Damage-associated molecular pattern-activated neutrophil extracellular trap exacerbates sterile inflammatory liver injury

Hai Huang, Samer Tohme, Ahmed B. Al-Khafaji, Sheng Tai, Patricia Loughran, Li Chen, Shu Wang, Jiyun Kim, Timothy Billiar, Yanming Wang, Allan Tsung*

*Corresponding author for this work

Research output: Contribution to journalArticlepeer-review

366 Scopus citations


Innate immunity plays a crucial role in the response to sterile inflammation such as liver ischemia/reperfusion (I/R) injury. The initiation of liver I/R injury results in the release of damage-associated molecular patterns, which trigger an innate immune and inflammatory cascade through pattern recognition receptors. Neutrophils are recruited to the liver after I/R and contribute to organ damage and innate immune and inflammatory responses. Formation of neutrophil extracellular traps (NETs) has been recently found in response to various stimuli. However, the role of NETs during liver I/R injury remains unknown. We show that NETs form in the sinusoids of ischemic liver lobes in vivo. This was associated with increased NET markers, serum level of myeloperoxidase-DNA complexes, and tissue level of citrullinated-histone H3 compared to control mice. Treatment with peptidyl-arginine-deiminase 4 inhibitor or DNase I significantly protected hepatocytes and reduced inflammation after liver I/R as evidenced by inhibition of NET formation, indicating the pathophysiological role of NETs in liver I/R injury. In vitro, NETs increase hepatocyte death and induce Kupffer cells to release proinflammatory cytokines. Damage-associated molecular patterns, such as High Mobility Group Box 1 and histones, released by injured hepatocytes stimulate NET formation through Toll-like receptor (TLR4)- and TLR9-MyD88 signaling pathways. After neutrophil depletion in mice, the adoptive transfer of TLR4 knockout or TLR9 knockout neutrophils confers significant protection from liver I/R injury with a significant decrease in NET formation. In addition, we found inhibition of NET formation by the peptidyl-arginine-deiminase 4 inhibitor and that DNase I reduces High Mobility Group Box 1 and histone-mediated liver I/R injury. Conclusion: Damage-associated molecular patterns released during liver I/R promote NET formation through the TLR signaling pathway. Development of NETs subsequently exacerbates organ damage and initiates inflammatory responses during liver I/R.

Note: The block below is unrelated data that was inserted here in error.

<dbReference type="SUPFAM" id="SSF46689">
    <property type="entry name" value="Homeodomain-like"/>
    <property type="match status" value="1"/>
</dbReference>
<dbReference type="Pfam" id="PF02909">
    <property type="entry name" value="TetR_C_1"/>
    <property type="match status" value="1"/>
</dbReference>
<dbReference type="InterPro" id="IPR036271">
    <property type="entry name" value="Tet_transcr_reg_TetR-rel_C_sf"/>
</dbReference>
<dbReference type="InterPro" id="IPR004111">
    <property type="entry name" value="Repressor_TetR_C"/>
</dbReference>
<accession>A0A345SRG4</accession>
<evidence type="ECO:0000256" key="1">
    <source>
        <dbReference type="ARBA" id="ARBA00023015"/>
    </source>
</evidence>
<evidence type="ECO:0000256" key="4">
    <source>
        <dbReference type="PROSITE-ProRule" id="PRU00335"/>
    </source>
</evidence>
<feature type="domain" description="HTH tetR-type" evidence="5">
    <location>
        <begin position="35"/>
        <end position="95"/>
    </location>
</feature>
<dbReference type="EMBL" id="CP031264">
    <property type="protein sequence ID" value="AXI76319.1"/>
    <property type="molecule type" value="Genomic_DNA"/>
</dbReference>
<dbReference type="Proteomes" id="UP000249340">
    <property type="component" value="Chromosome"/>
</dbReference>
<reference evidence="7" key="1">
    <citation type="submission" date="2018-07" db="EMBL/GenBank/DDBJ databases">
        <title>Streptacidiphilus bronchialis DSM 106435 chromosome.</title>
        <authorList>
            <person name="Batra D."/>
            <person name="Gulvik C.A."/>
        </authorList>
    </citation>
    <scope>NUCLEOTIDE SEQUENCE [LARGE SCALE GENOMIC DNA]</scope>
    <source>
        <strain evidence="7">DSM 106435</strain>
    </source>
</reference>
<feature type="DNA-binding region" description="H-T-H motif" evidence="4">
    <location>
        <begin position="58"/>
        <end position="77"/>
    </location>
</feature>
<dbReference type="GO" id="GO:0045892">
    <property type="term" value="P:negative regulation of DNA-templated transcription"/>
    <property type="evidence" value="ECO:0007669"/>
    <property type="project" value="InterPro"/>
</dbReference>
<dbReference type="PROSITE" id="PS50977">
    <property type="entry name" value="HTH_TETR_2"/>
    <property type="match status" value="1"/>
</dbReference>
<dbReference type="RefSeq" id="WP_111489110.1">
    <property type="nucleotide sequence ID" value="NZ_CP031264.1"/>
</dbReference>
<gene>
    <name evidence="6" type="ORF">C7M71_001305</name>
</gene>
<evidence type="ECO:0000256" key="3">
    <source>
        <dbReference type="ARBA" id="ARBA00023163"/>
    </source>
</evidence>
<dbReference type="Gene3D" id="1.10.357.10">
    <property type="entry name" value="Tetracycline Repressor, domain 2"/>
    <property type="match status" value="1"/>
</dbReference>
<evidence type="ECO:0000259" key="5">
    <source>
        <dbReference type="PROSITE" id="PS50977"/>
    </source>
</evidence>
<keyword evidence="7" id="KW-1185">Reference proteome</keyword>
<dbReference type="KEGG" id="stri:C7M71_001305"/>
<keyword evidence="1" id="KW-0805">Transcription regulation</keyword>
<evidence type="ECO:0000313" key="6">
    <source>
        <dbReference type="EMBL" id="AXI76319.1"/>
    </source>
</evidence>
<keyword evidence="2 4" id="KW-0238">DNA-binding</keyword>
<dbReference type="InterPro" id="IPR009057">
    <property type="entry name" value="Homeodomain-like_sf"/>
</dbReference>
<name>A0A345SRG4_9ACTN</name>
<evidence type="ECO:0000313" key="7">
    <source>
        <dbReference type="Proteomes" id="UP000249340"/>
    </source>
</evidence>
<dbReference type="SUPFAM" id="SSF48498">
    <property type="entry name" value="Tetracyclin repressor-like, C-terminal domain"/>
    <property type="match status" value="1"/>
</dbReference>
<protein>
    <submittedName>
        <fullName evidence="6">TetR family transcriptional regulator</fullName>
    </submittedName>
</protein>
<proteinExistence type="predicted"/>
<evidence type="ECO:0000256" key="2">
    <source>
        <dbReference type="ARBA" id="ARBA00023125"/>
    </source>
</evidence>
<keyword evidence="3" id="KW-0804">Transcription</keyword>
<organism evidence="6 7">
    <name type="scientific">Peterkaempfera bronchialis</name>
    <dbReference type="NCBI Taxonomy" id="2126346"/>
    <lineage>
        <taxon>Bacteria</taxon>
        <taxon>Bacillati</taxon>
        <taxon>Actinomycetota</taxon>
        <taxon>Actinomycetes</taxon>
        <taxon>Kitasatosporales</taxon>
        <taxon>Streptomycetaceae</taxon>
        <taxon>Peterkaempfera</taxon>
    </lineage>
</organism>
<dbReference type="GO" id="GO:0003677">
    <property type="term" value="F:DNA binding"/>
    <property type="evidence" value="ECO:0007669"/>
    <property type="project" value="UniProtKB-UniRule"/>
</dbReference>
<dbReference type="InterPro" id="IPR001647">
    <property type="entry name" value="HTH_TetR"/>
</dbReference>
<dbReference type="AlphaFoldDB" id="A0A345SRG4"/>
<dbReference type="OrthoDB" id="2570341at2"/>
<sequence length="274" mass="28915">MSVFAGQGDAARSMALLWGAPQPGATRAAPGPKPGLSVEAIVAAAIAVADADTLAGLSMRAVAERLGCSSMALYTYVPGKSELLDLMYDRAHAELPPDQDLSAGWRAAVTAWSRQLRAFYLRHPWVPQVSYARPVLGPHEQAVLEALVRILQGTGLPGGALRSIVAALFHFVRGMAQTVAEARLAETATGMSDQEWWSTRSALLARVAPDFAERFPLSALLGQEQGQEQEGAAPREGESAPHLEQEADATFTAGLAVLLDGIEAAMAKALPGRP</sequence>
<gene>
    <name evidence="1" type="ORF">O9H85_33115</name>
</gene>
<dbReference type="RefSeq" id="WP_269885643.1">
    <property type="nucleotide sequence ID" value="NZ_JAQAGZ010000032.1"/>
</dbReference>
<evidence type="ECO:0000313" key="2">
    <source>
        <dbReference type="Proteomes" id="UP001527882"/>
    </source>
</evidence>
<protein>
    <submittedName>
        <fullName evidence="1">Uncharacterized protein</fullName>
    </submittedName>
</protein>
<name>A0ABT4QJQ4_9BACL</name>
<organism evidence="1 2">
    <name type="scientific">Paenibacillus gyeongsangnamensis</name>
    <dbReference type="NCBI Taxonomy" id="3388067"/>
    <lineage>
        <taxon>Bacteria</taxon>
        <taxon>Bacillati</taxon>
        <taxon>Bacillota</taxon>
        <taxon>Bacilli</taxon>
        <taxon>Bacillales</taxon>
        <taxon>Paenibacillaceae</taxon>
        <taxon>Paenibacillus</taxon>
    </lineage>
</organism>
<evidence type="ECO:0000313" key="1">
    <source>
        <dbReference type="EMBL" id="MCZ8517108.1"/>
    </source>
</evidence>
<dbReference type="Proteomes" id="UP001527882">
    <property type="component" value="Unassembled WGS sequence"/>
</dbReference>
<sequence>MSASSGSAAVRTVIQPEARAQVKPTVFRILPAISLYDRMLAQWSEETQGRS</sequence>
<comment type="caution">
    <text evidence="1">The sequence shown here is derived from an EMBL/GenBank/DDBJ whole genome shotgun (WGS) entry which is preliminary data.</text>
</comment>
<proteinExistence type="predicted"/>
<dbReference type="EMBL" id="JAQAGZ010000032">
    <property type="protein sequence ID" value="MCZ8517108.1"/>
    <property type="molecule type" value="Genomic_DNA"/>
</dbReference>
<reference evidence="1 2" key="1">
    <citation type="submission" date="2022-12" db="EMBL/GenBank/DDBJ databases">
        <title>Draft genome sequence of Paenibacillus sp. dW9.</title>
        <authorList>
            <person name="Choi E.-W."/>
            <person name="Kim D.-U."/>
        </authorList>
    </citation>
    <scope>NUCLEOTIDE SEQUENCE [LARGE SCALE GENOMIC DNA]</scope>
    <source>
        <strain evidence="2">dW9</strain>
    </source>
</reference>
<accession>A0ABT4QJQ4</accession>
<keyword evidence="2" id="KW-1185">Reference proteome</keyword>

Original languageEnglish
Pages (from-to)600-614
Number of pages15
Issue number2
StatePublished - 1 Aug 2015
Externally publishedYes


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